Robert Darnton undertakes an interesting argument in this series of essays, at a time when libraries are tightening their belts and digital production of books has become the norm. Darnton seeks to explore books and their publication throughout three generic time periods: future, present, and past (in that order). These thought-provoking pieces do weigh themselves down in academic analysis, but make some excellent points throughout this journey, exploring the greatest means of organised thought, the collection of writings into a single bound (or gathered) volume. While I originally thought this book would be the perfect ‘test review’ for anyone wishing to join Goodreads—what better way to test a person’s prowess about the world of books than to explore this tome all about their historical importance—I have come to see that Darnton’s passion may carve out an island that many may not prefer to visit or turn towards. That said, it is an excellent collection of thoughts in a succinct form.

As one of our strongest connections to the past, Darnton opens his collection by looking ahead to the future of books. Whereas libraries have made books somewhat readily accessible for hundreds of years, the sheer number of published works makes it impossible to find or ascertain specific documents. While this argument could be made of the curious fiction or non-fiction reader, Darnton’s lens of discussion is firmly with the classics and academic works, specifically research materials. Darnton makes some strong arguments about free sharing of scholarly results and outcomes across fields and between academic institutions, as well as Google’s push to digitise a handful of the rare books found on the shelves of many large universities. He does, however, make some interesting arguments about the true ‘pick and choose’ nature of digital creations and how those who rely solely on them can miss out on many interesting pieces that speak to the pulse of the time, citing pre-revolutionary fiction in France. Might the future of books be put through a filter of whatever Google or publishers wish to offer in a digital format, thereby leaving the printed book to wither away? Darnton also speaks of the future of books and the lack of ‘sight, sound, and smell’, something that some find comforting when it comes to reading, though there are others who push more for the text and content, not all that concerned about the aesthetics of the reading experience. While this piece was penned in the early years (months?) of ebook publishing, Darnton sees a great future in the field, mordernising the act of reading and the simplicity of retrieving books across the World Wide Web. For Darnton, the future of books can be promising, but surely full of questions.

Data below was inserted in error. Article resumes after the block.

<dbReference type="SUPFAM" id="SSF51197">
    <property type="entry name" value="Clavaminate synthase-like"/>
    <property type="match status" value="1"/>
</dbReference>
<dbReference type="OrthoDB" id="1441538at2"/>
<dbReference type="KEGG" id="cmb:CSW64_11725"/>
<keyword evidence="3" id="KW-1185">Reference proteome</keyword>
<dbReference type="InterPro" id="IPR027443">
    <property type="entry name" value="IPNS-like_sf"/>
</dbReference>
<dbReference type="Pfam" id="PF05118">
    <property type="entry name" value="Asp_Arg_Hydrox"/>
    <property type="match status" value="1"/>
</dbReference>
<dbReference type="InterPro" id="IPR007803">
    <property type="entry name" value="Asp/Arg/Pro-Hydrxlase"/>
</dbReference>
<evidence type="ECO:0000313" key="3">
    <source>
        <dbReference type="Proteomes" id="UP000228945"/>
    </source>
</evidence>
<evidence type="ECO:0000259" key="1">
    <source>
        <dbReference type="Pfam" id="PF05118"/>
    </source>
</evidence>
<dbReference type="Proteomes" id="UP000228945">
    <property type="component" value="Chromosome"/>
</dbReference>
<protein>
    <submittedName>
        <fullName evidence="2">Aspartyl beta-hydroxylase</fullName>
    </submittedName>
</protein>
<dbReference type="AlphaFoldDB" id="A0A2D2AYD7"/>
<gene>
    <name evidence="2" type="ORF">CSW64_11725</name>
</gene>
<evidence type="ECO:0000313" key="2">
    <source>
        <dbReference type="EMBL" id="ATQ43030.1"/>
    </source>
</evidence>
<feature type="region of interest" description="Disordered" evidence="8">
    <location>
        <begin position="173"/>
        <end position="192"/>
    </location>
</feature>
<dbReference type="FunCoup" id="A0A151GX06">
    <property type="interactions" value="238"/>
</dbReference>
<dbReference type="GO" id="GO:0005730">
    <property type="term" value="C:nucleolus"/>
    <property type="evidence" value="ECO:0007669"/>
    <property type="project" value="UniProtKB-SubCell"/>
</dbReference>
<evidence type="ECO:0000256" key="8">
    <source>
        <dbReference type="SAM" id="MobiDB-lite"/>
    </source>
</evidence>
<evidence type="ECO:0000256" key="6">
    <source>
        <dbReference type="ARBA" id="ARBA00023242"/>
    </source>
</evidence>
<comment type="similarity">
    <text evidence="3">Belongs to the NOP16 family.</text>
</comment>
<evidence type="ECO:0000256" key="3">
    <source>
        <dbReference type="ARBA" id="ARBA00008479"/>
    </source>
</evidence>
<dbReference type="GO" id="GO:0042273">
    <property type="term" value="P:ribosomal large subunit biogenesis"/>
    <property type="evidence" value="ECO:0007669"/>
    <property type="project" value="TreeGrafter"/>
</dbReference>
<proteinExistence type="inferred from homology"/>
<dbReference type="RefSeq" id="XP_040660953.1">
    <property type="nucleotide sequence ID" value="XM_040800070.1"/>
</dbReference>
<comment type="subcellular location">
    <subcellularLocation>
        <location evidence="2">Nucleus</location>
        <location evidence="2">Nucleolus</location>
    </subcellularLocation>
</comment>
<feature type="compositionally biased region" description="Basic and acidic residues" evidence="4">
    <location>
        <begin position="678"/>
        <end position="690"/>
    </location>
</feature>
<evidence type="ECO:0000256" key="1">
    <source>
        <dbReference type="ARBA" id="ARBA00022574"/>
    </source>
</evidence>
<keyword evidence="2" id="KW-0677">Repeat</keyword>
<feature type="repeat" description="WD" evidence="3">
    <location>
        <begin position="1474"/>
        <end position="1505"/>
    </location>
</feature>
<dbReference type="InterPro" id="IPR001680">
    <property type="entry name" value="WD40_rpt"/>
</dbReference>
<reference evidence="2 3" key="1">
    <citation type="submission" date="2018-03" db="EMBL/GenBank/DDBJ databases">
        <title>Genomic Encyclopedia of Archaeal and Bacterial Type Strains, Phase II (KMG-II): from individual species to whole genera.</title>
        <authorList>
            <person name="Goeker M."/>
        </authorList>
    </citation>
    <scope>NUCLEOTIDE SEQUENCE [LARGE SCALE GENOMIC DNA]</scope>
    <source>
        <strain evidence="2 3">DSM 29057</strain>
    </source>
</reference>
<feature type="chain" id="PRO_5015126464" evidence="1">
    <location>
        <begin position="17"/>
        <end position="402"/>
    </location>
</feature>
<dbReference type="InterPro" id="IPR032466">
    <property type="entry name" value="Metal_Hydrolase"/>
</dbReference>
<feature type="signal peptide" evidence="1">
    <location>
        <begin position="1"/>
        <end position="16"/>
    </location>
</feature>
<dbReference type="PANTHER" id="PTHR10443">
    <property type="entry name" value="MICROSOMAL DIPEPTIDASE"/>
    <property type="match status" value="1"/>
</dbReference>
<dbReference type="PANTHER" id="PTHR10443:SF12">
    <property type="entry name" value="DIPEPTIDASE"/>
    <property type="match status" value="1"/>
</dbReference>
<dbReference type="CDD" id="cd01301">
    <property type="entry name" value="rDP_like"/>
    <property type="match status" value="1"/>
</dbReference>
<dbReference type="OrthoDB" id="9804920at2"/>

Books at present (read: 2009 or so) are in a significantly precarious position. Looking at their development and transformation over time, books are still relevant. Libraries have not turned to burning the paper and sought to fill shelves with other things, nor are rare book rooms, for fear of a bad pun, a rarity. Books still exist because people have things that they want to say and publishers have a market to sell them. Again, through an academic lens, Darnton explores how some university presses that could once guarantee sales of 500-1000 books to cover all costs and scratch the itch in the specific niche are now barely able to break even. The cost of books has become lucrative for some and the justification to purchase them is surely a great factor. Taking my own lens here, I must ask myself, ‘do I really want that book for my own, or will I shelve it afterwards and likely not return for many years?’. While some are purists and mock the idea of empty bookshelves, I think the economic aspect of book acquisition is surely part of the drive to move away from the weighted item that binds paper together. Space and convenience are surely strong factors in this regard, as people no longer have personal libraries to dedicate to their collections. In reading this section, I came to see the warring factions that are emerging, purists versus convenience readers, both of whom have members who hold strong and grounded beliefs, though there are others whose ignorance runs more freely than ink on a wet page (and I have met some in recent years). The present place of books is surely uncertain, though Darnton makes a strong case that books are essential and cannot be entirely “Fahrenheit 451’ed”.